We're having a national conversation about Jesus, thanks to a few books and a movie. One of the books is Richard Fox's Jesus in America: A History (HarperSanFrancisco). The movie, of course, is The Passion of the Christ. This conversation is a good thing—much better than talk about exactly what got exposed at the last Super Bowl.

Unfortunately, some pundits wax eloquent about this director's or that writer's interpretation of Jesus, whether it makes sense to moderns or brings much solace.

But the biblical Jesus sometimes made little sense to those in his day and didn't always leave people uplifted. In the Gospel of Mark alone, for example, we find a Jesus who speaks openly of a Last Judgment that entails the rejection of many people. He also speaks of a sin that God will never forgive (3:29), of horrific consequences for misleading children (9:42), and of God being ashamed of, or even severely displeased with, some at the judgment (8:38, 13:36).

This Jesus rebukes Peter as being in league with Satan (8:33); he is "indignant" with the disciples (10:13-14); he says the Sadducees are biblically and spiritually ignorant (12:24); and he describes his entire generation as "faithless."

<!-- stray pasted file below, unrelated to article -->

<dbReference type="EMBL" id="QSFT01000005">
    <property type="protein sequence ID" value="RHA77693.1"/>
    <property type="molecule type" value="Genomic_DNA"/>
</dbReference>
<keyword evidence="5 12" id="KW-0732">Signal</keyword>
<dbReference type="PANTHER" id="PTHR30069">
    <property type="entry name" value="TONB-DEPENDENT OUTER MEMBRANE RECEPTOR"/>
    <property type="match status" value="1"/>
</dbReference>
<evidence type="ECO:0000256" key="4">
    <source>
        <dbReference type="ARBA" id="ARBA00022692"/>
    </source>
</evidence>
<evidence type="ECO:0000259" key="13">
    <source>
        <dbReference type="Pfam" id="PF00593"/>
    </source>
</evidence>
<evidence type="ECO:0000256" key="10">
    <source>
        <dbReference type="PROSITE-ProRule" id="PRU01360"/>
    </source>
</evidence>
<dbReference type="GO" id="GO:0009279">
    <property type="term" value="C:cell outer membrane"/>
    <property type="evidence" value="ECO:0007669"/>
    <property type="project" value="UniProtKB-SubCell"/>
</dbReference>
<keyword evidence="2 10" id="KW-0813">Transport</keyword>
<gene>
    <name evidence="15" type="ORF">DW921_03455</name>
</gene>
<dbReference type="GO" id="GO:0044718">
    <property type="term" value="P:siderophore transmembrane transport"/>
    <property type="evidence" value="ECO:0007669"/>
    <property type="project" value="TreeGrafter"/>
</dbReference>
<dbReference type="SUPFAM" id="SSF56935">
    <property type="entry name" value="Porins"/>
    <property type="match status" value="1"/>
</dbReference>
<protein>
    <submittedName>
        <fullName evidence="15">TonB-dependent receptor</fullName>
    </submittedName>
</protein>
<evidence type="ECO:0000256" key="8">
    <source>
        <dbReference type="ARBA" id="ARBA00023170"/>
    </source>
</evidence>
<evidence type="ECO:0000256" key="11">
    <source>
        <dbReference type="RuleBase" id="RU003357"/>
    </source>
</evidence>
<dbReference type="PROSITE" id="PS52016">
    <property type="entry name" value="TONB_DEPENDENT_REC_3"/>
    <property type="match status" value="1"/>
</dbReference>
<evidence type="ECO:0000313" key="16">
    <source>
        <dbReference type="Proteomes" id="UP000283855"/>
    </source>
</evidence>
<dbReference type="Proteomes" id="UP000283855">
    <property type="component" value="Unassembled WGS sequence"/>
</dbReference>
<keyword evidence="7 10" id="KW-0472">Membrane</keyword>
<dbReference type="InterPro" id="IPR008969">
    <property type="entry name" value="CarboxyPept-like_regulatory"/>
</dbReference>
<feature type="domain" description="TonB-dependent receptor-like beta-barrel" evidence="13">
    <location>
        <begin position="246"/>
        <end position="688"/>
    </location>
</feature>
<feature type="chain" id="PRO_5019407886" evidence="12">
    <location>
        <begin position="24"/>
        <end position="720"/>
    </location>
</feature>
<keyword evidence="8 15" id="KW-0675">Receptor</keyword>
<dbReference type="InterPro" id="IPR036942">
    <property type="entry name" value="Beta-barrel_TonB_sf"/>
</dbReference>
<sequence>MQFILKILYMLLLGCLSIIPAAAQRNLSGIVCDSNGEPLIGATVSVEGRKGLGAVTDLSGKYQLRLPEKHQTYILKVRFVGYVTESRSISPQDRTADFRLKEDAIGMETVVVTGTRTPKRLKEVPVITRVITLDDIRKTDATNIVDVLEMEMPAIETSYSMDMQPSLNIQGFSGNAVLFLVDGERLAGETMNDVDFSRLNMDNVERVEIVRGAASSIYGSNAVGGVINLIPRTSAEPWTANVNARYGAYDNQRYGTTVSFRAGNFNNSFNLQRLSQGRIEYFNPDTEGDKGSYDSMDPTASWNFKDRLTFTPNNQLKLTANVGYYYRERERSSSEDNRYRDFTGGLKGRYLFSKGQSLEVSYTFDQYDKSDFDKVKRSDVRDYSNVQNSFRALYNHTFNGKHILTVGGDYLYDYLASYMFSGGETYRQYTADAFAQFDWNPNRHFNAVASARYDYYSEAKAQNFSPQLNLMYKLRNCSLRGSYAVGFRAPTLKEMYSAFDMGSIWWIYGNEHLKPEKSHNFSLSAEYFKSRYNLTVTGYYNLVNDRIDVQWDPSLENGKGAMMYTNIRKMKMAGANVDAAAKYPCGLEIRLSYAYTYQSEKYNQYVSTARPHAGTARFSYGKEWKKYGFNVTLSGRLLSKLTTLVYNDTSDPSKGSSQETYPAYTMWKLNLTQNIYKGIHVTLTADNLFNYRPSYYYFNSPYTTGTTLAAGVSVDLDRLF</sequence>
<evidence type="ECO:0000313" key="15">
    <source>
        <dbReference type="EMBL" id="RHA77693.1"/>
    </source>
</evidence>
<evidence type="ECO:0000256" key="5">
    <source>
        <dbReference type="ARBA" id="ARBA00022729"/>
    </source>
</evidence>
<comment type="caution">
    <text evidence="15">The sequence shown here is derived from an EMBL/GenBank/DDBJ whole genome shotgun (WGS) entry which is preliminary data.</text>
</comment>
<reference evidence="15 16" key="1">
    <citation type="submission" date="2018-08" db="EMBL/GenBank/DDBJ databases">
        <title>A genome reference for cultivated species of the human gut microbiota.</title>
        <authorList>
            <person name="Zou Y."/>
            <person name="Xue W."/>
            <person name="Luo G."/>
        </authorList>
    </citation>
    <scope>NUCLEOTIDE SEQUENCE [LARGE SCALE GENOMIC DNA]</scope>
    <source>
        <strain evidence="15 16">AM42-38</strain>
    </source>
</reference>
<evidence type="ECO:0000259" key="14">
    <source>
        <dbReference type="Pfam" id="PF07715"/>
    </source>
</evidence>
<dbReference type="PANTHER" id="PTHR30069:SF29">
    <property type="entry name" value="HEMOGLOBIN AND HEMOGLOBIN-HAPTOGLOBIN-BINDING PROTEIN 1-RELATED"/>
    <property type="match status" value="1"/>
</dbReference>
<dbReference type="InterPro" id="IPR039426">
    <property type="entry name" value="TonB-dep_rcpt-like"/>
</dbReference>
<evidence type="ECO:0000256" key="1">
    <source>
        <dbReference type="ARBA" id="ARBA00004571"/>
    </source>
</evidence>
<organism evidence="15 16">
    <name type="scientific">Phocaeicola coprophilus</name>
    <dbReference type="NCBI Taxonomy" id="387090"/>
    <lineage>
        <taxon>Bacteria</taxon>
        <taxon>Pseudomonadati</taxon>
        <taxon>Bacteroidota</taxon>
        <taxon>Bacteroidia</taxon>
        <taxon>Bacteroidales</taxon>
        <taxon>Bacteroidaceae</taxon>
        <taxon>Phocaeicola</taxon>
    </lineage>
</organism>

He says that following him will entail suffering and death (9:35-37; 9:43-50). The end times, he says, will come sooner than anyone thinks and will be so severe that even the faithful will beg for death (12:5-37).

His teachings and miracles elicit not love and peace but shock and awe. Onlookers are "amazed" at his first healing (1:27), "overcome with amazement" after he raises the dead girl (5:42), alternately "amazed" and "astonished" at his teaching on wealth.

Even worse, the disciples are frightened after Jesus stills the storm (4:35-41) and "terrified" ...

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